In 2010, Congress passed a sweeping legislation called the Tax Relief, Unemployment Insurance Reauthorization, and Job Creation Act of 2010. This legislation in addition to fixing loopholes in insurance laws and creating jobs to fix our faltering economy, was intended to shore up inheritance tax issues. It has given Colorado estate planning attorneys a big headache.
Specifically, a law adding “portability” of the lifetime exclusion amount between spouses, and the raising of the tax exemption ceiling to $5 million has given a lot of people a sense of comfort that when they die, their spouses will be taken care of. Moreover, many people have begun to feel in the wake of this legislation that estate planning is an obsolete idea, no longer necessary, and that credit shelters such as wills and trusts are no longer necessary.
There are many reasons why this false sense of security regarding estate planning could end up being very bad for those who aren’t paying close attention. There are all manner of pitfalls involved with not planning for the days when you are no longer around, and it’s always better to be safe than sorry. Even with the tax exemption in place, it’s possible that the extra money you leave could be lost if you don’t make proper provisions. Also, a little known fact is that this tax exemption stands to go away in 2012. What happens then? If you haven’t planned for that eventuality, your loved ones could face real problems when you die.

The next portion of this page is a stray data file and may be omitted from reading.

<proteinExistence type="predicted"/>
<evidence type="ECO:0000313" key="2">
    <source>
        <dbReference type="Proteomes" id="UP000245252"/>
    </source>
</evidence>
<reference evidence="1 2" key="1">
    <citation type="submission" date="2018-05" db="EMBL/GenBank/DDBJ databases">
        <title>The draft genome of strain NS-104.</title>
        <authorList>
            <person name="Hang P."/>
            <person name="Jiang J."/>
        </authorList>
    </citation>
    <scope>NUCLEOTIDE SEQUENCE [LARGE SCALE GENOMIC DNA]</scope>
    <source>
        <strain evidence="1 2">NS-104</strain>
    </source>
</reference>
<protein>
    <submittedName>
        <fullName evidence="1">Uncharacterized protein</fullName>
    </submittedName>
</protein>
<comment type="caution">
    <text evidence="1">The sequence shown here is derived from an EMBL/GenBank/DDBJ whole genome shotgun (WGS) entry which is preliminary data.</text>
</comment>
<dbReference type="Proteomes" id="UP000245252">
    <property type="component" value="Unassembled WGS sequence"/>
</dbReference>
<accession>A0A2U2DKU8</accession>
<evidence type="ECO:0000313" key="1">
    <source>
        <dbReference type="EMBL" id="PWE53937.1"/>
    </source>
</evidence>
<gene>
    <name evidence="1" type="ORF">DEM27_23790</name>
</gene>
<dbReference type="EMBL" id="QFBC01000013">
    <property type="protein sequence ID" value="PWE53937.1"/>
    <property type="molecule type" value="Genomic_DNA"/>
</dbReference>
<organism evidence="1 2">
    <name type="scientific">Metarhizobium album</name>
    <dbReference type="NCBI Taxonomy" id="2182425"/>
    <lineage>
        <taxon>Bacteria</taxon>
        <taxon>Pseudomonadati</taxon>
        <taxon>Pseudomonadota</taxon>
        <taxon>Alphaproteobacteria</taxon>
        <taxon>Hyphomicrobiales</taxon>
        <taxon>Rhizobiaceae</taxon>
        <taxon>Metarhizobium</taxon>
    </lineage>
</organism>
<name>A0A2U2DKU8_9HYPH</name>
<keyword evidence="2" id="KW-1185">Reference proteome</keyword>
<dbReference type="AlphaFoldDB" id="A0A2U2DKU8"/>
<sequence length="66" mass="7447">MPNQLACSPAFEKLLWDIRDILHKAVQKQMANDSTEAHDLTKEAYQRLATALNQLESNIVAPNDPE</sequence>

The truth is, no matter what laws are passed to make it easier for the deceased to pass on their financial legacy to their heirs, it’s still important to plan for that eventuality. Laws change all the time, and a good estate plan will cover you always.